Dysfunction 2: Innovation is born out of necessity. While the hellish Kickstarter experiences are admittedly edge cases, what is true 100% of the time is that a company that doesn’t take on any discernable risk has very little incentive to provide value. When a board game publisher’s financial fate is tied to the success of their products, they are motivated to act in good faith, to create great games, and to treat their customers with dignity. Anything short of quality means that a game could fail and all the invested dollars are lost. In the land that Kickstarter built, that motivation is missing. It doesn’t mean all companies that use Kickstarter won’t live up to the ideals of a good publisher; it just means they don’t HAVE to. They already have your money.

Beware of the Company You Keep

All of this and I didn’t even mention the frequency of Kickstarter games missing deadlines, compromising on quality, and taking noticeable shortcuts in the development and testing process. There’s no easy solution here. Our hobby is full of early adopters that crave the latest and greatest. These top flight Kickstarter campaigns are designed to be compelling and to prey on our fear of missing out. The only advice I can give, and it’s advice I myself should strive to follow, is to vote with your dollars and to try to curtail the instinct to consume. Kickstarter will never be the creative Shangri-La it once was, at least not for board games, but we can do our best to make sure that our hard-earned money goes to the campaigns that really deserve it. Do we need season 12 of Zombicide? I think you know my opinion, but it’s up to you and your pocketbook to decide.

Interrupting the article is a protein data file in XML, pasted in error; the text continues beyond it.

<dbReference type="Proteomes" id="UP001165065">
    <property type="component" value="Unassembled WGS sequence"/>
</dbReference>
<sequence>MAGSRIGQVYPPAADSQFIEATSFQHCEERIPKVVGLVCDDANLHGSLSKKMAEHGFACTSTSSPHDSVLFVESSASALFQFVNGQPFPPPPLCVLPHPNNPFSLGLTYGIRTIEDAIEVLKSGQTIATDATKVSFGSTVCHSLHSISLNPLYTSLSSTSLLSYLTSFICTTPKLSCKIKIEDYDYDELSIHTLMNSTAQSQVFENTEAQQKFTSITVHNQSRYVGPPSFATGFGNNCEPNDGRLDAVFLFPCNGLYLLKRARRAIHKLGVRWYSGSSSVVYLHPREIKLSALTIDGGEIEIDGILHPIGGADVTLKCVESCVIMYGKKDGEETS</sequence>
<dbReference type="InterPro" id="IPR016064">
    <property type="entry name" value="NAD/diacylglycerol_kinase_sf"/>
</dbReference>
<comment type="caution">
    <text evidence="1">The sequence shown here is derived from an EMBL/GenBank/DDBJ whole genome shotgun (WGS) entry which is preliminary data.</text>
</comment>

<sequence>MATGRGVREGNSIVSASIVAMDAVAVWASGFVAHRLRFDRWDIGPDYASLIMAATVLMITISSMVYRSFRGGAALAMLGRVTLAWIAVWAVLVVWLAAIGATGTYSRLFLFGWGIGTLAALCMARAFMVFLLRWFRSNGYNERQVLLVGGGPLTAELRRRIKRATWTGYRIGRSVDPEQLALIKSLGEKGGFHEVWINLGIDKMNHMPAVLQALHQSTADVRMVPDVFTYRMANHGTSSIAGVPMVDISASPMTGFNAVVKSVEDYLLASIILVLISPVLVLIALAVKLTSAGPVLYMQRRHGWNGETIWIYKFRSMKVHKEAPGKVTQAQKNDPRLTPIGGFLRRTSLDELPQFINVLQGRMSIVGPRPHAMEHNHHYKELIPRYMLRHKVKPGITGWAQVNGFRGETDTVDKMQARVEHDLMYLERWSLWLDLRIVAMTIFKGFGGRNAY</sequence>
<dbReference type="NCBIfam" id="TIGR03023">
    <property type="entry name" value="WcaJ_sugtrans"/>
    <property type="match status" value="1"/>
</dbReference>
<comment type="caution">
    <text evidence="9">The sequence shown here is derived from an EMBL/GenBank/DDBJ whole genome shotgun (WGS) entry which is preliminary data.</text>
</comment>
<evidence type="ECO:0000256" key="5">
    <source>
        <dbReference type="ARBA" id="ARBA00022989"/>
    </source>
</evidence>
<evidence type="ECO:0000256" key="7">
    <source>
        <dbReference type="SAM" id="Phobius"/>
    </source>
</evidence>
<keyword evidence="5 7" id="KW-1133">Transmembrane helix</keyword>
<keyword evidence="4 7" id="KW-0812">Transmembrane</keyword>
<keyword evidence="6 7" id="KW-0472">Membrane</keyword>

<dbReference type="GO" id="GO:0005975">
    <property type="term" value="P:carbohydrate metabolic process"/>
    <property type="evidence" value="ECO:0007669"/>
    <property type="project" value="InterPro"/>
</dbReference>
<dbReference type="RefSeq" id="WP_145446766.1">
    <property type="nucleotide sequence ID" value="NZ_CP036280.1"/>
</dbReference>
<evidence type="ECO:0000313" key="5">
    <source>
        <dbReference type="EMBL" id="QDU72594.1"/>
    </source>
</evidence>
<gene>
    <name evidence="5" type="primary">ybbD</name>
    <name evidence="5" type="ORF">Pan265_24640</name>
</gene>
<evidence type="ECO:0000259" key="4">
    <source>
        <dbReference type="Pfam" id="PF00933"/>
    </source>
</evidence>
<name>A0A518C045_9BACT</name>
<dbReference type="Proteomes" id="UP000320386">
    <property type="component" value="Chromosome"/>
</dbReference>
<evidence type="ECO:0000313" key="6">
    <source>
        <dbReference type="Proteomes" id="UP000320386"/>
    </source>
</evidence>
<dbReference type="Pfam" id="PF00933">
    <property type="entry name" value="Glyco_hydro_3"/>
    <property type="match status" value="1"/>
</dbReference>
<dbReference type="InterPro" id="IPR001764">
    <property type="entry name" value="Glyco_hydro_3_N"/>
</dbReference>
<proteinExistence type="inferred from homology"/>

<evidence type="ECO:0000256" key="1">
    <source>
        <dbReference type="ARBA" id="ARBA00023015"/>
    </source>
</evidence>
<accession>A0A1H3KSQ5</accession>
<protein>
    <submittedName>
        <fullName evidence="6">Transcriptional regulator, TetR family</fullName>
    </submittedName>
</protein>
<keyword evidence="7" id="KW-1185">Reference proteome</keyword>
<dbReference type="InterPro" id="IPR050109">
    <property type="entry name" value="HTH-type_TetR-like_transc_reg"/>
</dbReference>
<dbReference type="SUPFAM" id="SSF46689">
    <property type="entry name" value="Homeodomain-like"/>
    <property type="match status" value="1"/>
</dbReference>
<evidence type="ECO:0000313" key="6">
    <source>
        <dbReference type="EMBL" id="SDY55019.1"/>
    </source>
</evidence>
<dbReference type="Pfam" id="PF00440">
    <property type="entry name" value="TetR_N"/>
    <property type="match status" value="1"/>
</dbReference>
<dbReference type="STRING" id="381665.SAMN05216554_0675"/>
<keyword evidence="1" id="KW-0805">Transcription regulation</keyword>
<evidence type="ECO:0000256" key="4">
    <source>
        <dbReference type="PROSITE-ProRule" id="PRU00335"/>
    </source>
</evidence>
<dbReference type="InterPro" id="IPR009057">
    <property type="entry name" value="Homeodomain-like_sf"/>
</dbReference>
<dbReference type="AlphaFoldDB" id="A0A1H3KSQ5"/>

king of war

Mantic Games, publisher of Deadzone and Mars Attacks – The Miniatures Game, is currently running a Kickstarter project to fund the second edition of their Kings of War Fantasy Battle Game Rulebook.

Kings of War is the two-player fantasy miniatures game where epic armies of brave warriors and devastating cavalry clash against powerful wizards and fantastical monsters – all on your tabletop.
Kings of War already boasts an easy-to-learn and intuitive rules set, fast, immersive play, and very affordable miniatures.  This Kickstarter, born from the demand of Kings of War fans, seeks to fund the 2nd Edition Kings of War Hardback Rulebook.
king of war components
         The new version of the rules set includes:
  • Enhanced Game Play – with improvements to the rules to improve the strategy, speed and simplicity in the game.
  • Refreshed Army Lists – all armies will be updated and rebalanced, and new units and new armies will be added to the core rulebook.
  • Fantastic New Art – an update to the art library throughout the book to bring the world to life.
  • Develop the Background – exploring the fantasy world and each of the factions like never before.
  • and more!
This Kickstarter project will be funded on Monday, December 1, 2014 at 6:59 PM EST.  To support this project, visit the project’s Kickstarter page at THE KINGS OF WAR 2ND EDITION KICKSTARTER PAGE.